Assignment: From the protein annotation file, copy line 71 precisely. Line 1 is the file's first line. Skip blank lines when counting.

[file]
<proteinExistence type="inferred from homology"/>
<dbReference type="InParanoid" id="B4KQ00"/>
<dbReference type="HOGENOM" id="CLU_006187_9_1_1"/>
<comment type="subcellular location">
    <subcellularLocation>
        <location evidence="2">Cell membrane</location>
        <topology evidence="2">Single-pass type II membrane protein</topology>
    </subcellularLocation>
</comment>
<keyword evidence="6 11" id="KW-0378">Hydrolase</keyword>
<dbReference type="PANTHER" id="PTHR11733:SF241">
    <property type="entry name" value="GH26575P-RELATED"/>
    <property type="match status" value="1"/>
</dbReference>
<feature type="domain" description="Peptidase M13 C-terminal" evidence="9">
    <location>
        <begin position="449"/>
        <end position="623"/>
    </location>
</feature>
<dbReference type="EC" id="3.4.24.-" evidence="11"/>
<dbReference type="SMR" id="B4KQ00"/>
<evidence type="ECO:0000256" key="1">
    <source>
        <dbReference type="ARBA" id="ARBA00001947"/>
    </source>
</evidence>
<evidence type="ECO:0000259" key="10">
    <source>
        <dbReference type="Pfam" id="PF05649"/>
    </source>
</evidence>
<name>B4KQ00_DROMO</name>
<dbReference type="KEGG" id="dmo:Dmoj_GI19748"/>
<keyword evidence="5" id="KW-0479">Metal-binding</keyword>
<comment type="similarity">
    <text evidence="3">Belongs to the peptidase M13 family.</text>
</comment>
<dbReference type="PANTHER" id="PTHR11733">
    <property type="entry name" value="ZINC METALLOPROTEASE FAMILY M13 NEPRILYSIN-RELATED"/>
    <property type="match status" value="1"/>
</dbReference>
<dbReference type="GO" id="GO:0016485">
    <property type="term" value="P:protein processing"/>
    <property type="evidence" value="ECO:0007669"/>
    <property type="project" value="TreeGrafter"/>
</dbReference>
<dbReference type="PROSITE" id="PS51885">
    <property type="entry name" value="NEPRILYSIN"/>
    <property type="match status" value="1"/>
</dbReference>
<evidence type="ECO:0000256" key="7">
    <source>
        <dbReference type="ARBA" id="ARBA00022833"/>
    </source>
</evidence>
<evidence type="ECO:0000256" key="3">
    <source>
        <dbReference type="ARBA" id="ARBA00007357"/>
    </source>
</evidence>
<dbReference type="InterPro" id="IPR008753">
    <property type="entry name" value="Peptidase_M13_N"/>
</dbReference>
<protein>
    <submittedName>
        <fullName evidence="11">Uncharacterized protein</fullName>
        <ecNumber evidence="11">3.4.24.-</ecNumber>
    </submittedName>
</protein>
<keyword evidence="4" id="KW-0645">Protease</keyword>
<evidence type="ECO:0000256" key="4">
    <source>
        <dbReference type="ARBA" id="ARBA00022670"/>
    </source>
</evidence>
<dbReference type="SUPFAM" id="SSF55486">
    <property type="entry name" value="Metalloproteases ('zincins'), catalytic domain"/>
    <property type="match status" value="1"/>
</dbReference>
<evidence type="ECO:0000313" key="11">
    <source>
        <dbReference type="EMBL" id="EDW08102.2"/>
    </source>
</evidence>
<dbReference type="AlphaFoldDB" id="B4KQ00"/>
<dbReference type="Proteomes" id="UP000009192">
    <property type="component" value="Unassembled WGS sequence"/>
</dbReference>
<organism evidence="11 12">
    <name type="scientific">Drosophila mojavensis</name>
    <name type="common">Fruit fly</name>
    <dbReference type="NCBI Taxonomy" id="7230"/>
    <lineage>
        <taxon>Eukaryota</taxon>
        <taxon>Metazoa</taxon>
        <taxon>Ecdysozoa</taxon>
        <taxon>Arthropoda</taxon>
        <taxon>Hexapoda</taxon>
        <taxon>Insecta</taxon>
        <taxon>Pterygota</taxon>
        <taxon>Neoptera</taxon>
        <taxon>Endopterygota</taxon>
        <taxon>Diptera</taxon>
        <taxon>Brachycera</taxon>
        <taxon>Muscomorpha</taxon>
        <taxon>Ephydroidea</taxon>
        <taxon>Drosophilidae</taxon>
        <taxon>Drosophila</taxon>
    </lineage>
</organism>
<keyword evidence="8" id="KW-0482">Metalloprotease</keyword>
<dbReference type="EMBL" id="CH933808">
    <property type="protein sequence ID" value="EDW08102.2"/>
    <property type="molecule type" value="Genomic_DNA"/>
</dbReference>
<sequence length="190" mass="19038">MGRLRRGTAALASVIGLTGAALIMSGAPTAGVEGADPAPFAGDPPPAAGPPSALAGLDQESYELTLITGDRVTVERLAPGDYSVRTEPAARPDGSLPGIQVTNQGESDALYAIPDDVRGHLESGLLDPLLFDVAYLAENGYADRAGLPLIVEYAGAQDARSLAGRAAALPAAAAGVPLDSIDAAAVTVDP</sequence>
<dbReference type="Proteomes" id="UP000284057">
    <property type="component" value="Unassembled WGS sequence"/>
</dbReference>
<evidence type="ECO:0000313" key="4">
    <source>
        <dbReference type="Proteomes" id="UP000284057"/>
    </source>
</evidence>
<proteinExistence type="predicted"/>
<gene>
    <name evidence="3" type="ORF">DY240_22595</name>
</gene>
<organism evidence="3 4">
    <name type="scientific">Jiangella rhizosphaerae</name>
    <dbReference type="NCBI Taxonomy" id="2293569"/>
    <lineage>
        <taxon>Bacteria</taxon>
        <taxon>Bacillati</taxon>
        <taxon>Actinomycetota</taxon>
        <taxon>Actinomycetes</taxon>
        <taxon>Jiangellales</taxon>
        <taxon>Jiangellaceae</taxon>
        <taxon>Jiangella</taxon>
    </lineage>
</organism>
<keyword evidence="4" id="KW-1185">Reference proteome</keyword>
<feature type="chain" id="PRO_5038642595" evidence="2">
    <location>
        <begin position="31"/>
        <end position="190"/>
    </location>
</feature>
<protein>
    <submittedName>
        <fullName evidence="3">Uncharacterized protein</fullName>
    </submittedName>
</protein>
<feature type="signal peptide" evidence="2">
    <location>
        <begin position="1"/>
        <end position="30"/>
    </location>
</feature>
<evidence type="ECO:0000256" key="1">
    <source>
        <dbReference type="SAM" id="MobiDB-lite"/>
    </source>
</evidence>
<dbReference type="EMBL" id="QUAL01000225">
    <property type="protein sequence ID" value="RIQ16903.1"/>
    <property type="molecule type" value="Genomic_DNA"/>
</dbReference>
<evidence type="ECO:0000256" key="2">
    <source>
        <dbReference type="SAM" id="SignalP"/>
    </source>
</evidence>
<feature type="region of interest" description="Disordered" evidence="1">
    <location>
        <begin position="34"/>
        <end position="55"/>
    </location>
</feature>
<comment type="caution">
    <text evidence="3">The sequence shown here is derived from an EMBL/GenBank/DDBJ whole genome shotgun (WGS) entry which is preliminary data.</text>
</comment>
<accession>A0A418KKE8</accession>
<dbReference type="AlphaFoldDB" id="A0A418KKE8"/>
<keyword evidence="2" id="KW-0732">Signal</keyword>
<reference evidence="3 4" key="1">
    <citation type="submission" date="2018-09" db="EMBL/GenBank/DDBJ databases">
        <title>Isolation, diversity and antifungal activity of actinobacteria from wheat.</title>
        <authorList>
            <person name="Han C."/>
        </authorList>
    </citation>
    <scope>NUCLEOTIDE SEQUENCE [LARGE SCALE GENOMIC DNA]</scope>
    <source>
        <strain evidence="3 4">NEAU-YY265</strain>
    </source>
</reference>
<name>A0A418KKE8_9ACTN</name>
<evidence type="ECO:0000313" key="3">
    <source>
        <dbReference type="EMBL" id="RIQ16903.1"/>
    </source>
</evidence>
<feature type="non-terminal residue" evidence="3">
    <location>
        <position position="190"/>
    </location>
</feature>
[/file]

<keyword evidence="4" id="KW-0645">Protease</keyword>